By Peter Galuszka
For months, Pittsylvania County has been a hotbed of controversy as Virginia Uranium tries to get a decades-old moratorium on uranium mining lifted so it can mine and refine a rich, 119-million pound deposit of the radioactive material near Chatham.
The latest intrigue involves a Board of Supervisors meeting in early September where members were going to consider a resolution asking that mining regulations be in place and that a fund be established to help residents whose properties might be damaged by a uranium accident. Mysteriously, the resolution was removed from the board’s agenda just before the meeting.
Supervisor Marshall Ecker claims that aides to Gov. Robert F. McDonnell, whose public stance has been to not pick sides on the uranium fight, called State Sen. Bill Stanley from the area and asked him to lobby supervisors to sidetrack the resolution.
Ecker also said that Stanley’s gubernatorial message was for the board to delay considering the resolution until next February or March. By that time, a governor-appointed study commission will have recommended whether to keep the uranium mining band or not and the General Assembly will probably have acted. Ecker wants to keep the ban.
“I know the governor’s people called Stanley and he started calling supervisors to tell them to get the item off the agenda,” Ecker told me.
When I called and emailed Jeff Caldwell, McDonnell’s press secretary, Caldwell got back to me very quickly. “This statement is not true,” he emailed. “No call was made to influence the BOS.” To underline the point, Caldwell then telephoned me to make sure I understood and said that the governor’s office had been in touch with Supervisor Ecker to set him straight and that I should call Ecker. I did. Ecker stood by his story.
I also called State Sen. Stanley, a Republican who is a political ally of McDonnell. “The governor did not call me about this at all. Nor did anyone from his office,” Stanley told me.
He added, however, that he had read the proposed resolution that had been drafted by Ecker. Stanley said the resolution was “badly written” and would do little other than annoy people from both the pro and con sides and “hurt economic development in our area.”
Stanley admits that he did telephone some of the supervisors to urge them to squash the resolution before the Board of Supervisors meeting but it had nothing to do with any calls from McDonnell or his people.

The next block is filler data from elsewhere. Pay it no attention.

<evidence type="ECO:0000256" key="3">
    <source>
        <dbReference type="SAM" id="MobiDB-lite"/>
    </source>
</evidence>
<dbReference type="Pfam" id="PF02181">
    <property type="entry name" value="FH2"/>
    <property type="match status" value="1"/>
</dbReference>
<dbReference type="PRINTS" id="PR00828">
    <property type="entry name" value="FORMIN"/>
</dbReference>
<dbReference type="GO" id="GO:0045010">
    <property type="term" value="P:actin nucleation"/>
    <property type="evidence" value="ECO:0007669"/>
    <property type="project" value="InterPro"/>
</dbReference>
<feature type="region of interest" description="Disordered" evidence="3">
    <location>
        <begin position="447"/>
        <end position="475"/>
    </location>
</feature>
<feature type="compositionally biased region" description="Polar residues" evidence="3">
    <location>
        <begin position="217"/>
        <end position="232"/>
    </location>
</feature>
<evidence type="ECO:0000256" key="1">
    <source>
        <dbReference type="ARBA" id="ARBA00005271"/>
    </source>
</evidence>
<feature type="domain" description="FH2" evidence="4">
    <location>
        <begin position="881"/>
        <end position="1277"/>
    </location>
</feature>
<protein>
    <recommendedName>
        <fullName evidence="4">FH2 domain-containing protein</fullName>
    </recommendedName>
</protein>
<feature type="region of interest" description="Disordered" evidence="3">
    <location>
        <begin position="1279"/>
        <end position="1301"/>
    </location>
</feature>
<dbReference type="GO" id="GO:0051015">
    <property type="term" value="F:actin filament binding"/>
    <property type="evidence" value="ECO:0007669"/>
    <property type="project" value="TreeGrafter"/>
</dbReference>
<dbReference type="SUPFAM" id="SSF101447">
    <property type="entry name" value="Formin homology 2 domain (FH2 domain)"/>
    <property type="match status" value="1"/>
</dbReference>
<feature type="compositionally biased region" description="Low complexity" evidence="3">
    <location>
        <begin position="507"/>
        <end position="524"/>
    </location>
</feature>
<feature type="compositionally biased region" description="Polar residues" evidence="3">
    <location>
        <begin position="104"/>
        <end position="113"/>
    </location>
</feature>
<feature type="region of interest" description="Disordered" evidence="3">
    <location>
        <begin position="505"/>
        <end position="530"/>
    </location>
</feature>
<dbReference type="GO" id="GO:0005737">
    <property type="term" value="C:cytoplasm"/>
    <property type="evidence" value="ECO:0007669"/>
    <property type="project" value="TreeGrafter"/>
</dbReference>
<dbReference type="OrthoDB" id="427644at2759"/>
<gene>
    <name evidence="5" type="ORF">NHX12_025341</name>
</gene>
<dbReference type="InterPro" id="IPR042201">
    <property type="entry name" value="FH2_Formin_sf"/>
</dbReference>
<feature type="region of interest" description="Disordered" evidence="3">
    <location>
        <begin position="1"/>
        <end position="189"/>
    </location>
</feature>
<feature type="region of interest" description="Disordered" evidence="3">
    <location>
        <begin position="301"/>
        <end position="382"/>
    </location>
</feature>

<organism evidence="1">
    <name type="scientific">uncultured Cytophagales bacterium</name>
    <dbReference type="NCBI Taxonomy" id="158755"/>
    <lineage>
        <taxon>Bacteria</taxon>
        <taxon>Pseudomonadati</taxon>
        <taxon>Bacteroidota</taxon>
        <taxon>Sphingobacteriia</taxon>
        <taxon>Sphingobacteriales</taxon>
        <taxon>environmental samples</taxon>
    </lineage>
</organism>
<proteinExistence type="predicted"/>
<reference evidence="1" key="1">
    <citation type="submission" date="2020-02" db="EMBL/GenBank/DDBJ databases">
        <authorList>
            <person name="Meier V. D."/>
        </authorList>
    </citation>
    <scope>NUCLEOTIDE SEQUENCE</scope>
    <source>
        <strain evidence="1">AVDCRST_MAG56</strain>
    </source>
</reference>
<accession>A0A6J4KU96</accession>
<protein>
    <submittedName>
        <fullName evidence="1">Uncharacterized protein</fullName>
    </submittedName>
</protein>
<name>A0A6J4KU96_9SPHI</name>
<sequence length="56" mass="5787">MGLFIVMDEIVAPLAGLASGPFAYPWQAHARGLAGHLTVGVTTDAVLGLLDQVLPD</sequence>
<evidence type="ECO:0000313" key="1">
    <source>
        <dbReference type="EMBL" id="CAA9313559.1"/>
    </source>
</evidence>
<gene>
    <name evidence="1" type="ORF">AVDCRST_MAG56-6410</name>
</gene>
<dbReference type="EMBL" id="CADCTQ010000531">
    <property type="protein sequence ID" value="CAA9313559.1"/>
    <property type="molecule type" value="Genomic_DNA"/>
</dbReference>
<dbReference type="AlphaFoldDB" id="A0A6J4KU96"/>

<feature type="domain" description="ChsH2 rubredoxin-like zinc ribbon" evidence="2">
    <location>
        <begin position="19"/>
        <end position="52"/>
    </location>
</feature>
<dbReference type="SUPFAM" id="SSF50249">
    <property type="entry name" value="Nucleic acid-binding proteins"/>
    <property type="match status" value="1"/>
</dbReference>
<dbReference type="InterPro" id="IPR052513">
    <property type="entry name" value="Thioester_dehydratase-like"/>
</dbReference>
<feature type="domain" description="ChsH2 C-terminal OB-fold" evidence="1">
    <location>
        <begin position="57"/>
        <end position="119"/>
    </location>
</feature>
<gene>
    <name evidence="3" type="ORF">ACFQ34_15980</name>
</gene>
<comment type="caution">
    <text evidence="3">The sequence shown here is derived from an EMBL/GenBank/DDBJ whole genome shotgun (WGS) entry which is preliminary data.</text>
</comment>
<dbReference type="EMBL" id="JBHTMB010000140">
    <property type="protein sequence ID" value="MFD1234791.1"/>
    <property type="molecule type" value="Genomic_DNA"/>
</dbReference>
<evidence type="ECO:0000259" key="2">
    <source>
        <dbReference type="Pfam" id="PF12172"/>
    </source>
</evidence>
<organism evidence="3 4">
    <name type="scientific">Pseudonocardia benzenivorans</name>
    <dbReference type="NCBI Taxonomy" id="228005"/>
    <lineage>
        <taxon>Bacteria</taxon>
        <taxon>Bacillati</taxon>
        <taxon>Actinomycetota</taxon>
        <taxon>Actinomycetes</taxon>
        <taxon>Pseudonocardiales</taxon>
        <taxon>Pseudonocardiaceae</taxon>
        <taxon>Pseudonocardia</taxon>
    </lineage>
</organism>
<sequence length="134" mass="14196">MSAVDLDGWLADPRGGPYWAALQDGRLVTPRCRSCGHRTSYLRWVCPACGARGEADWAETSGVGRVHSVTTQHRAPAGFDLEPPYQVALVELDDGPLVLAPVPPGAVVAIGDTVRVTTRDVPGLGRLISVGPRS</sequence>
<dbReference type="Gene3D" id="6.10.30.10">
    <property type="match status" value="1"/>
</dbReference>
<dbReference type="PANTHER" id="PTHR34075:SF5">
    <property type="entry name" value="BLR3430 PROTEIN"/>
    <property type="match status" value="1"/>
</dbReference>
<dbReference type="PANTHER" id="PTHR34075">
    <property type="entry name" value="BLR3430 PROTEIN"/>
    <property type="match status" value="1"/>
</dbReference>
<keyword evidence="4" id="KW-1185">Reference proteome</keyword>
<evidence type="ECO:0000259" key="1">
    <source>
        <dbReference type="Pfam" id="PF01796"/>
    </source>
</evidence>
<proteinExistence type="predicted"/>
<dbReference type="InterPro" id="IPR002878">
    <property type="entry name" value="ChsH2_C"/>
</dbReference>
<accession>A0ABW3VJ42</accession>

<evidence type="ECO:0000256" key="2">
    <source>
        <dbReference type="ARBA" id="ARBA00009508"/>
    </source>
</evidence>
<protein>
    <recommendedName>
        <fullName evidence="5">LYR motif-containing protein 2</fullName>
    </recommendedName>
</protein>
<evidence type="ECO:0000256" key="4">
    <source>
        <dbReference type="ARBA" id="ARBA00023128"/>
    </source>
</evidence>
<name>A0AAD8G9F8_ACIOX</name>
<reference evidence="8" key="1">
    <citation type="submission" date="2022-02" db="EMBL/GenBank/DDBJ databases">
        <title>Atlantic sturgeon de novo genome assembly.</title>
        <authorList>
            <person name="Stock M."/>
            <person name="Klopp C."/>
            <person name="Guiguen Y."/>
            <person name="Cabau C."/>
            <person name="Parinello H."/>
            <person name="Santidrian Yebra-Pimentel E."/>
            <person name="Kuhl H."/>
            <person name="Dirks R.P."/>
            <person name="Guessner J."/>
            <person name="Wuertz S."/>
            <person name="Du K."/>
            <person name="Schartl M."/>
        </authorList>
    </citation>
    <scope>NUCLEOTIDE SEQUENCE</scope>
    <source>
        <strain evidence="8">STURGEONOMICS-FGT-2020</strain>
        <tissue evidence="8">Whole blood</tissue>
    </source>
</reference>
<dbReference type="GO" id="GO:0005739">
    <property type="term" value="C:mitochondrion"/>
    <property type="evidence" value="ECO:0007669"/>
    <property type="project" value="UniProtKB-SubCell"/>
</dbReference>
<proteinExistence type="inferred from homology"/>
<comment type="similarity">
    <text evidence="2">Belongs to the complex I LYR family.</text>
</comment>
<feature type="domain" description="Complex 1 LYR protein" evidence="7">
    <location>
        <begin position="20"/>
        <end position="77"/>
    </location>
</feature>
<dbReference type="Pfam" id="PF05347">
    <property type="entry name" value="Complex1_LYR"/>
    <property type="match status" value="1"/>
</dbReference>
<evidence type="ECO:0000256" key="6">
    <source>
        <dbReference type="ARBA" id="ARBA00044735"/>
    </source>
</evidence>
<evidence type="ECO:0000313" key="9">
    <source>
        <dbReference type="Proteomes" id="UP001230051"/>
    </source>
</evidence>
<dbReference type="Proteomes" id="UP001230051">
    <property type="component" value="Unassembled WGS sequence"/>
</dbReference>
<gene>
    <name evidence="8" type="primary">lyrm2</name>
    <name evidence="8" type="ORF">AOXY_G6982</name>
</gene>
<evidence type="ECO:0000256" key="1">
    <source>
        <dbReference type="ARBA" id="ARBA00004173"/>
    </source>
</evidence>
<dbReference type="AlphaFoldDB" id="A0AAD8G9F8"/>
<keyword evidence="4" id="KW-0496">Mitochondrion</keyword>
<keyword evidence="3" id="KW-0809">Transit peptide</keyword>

The senator said he doesn’t want to get the cart before the horse. He says the county should not take a stand until the study commission has made its recommendations and the General assembly has acted. He opposes the spiked resolution calls to set up “a monetary fund. . . which would be administered by a third party, to compensate County citizens adversely affected by uranium mining.” The fund could be tapped by residents living with five miles of the mine site.
Stanley doesn’t like the fund idea because he says that if there is an accident, the taxpayers should not be stuck paying the bill. “The company should pay,” he said. He did not address the possibility that victims might have to wait years for legal proceedings against Virginia Uranium or other operator which may or may not be in business at the time of any settlement.
The dead resolution also called that “appropriate regulations be in place either by the Nuclear Regulatory Commission and or by the State of Virginia for the most comprehensive protection of out citizens.” Stanley says he will insist on the best regulatory protection for local residents when and if the mine is in operation.
The resolution battle is another in a series of controversies surrounding Virginia Uranium. The firm has taken state legislators on expense-paid trips to France, including stopovers in Paris, to tour shut-down uranium mines that the company claims are no environmental hazard. The firm has also engaged in a well-funded marketing campaign to convince the public that mining is safe despite considerable doubt.
Their first hurdle is to have the General Assembly lift the 23-year-old uranium moratorium. Virginia also has no regulations on uranium mining or refining. A National Academy of Sciences report recently stated that there is considerable risk in proceeding with the project in Southside Virginia because of the lack of rules and experience. Cities such as Virginia Beach get their drinking water from lakes nearby and have voiced opposition to mining.
McDonnell has organized a study group to give him a recommendation by year end but the group has drawn criticism because it is long on lobbyists and short on scientific experts. It also was hit at first for limiting public input in its hearings.
Local worries about uranium remain unaddressed. A poll released Sept. 12 by the Alliance for Progress in Southern Virginia showed that a majority of people – 53 percent – in the area opposed mining while 29 percent favored it. The research was conducted by Virginia Commonwealth University which polled 551 residents in Danville and Pittsylvania County. The mining controversy seems to have an extra-long half life.